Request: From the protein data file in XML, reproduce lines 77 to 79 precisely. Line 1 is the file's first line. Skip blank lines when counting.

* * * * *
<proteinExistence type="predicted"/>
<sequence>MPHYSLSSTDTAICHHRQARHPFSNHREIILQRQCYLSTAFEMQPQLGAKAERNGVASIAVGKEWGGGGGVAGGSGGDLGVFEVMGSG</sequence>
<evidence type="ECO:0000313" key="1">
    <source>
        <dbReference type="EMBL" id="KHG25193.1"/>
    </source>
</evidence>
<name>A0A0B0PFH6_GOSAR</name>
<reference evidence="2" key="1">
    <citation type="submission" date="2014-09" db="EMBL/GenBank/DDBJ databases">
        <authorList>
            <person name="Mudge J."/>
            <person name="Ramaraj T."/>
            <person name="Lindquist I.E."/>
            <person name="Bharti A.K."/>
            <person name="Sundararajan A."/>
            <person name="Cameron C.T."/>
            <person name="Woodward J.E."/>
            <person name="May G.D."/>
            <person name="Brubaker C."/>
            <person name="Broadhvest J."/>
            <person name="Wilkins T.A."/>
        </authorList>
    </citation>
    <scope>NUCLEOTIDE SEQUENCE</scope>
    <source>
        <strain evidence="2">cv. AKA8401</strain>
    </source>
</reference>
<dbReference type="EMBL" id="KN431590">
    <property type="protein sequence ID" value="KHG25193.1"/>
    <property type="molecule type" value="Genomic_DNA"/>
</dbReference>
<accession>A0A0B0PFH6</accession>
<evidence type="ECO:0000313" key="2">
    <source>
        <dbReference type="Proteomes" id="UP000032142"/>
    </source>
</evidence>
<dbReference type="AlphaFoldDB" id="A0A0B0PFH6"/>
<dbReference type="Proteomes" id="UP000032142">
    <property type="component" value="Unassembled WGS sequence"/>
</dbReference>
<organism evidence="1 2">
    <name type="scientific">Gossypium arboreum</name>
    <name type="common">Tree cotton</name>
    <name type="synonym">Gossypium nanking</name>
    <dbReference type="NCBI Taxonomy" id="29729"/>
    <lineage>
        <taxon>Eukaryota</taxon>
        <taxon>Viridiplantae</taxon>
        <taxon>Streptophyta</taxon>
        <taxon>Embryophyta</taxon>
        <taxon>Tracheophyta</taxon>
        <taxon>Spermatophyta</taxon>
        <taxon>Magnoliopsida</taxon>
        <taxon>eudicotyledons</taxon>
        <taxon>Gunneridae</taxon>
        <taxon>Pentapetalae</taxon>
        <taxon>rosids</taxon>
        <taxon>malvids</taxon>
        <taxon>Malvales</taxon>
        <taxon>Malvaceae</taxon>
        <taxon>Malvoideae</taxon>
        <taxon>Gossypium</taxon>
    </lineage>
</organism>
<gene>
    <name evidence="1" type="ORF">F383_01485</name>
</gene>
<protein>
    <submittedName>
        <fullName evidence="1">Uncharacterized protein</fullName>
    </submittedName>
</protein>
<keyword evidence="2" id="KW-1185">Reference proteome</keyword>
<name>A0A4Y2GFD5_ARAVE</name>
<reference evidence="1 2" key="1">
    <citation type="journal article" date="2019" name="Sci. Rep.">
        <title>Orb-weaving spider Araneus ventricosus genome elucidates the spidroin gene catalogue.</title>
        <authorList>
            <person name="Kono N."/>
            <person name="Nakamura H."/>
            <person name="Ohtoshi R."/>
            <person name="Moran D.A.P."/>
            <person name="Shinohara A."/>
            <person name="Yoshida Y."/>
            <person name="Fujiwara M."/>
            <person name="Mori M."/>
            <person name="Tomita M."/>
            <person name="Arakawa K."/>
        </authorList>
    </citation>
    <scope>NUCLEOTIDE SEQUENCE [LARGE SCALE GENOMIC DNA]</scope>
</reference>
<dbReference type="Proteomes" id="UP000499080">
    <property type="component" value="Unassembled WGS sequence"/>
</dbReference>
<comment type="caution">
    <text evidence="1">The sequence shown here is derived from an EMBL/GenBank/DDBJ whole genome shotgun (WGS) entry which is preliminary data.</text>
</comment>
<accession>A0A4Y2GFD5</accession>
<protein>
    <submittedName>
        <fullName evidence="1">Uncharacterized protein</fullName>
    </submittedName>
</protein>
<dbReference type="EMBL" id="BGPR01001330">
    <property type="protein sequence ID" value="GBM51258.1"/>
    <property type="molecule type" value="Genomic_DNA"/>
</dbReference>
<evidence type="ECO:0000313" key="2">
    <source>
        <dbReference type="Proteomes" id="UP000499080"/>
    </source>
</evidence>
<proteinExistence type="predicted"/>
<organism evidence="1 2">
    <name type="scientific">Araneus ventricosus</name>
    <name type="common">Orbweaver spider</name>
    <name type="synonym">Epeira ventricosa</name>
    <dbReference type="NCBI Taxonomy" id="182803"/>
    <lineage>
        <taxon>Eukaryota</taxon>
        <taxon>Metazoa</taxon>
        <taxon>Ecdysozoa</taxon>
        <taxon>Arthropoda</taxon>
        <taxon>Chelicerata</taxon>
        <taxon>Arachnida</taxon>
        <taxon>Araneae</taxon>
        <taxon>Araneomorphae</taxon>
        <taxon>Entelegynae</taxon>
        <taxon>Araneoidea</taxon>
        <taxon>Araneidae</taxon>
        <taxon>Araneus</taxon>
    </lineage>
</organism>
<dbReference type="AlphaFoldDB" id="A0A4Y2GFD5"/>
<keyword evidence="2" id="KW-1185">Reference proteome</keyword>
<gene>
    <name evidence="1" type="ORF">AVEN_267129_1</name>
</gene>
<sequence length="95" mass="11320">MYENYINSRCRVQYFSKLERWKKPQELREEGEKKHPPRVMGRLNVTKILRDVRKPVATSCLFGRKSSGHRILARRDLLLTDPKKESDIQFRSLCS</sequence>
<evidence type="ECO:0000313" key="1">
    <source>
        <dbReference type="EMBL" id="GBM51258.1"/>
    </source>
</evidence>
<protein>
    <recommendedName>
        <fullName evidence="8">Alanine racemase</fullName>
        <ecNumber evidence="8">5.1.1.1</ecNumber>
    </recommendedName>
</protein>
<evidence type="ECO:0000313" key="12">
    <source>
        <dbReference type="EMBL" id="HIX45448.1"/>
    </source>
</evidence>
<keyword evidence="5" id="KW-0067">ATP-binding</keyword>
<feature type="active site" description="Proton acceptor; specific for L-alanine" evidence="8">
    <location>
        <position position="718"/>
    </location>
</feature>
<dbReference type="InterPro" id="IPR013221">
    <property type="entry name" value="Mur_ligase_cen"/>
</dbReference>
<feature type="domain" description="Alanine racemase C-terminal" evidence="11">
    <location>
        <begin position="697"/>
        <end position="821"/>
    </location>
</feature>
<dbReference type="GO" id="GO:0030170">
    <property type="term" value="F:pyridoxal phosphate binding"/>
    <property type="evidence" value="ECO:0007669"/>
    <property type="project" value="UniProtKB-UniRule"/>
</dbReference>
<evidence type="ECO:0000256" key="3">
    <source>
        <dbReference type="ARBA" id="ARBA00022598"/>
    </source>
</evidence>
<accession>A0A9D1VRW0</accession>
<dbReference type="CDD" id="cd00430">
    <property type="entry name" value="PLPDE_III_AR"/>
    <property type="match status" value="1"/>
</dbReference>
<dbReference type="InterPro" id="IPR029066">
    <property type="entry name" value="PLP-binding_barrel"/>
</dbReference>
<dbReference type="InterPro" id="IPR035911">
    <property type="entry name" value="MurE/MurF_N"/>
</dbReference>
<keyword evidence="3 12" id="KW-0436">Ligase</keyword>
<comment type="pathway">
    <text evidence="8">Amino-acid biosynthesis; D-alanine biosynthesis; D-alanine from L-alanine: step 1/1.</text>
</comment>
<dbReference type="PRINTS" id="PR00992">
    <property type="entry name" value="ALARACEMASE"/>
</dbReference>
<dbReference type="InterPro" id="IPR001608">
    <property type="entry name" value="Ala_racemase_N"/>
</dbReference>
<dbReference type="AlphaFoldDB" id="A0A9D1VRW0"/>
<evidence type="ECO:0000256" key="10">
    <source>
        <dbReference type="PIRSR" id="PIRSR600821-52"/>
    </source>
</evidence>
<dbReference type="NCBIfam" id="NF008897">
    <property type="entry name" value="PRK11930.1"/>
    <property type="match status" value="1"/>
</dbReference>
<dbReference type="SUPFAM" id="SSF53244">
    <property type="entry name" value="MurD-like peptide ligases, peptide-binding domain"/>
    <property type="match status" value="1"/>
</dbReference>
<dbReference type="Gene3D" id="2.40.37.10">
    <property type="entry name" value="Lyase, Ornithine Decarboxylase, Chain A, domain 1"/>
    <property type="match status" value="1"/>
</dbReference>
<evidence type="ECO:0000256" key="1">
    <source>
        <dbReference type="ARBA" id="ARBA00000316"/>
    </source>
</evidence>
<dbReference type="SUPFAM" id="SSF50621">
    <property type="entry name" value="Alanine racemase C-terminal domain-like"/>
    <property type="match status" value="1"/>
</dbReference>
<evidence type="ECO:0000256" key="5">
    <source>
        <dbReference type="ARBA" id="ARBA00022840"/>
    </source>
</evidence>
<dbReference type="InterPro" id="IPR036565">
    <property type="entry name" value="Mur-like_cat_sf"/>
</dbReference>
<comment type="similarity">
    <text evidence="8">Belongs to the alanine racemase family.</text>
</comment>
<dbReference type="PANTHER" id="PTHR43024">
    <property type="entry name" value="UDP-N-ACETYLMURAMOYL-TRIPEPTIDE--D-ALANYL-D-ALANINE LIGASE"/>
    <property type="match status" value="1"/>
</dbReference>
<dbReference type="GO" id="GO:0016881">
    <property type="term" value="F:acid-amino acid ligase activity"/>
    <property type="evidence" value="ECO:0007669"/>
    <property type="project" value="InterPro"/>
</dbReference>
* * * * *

<name>A0A4Y2GFD5_ARAVE</name>
<reference evidence="1 2" key="1">
    <citation type="journal article" date="2019" name="Sci. Rep.">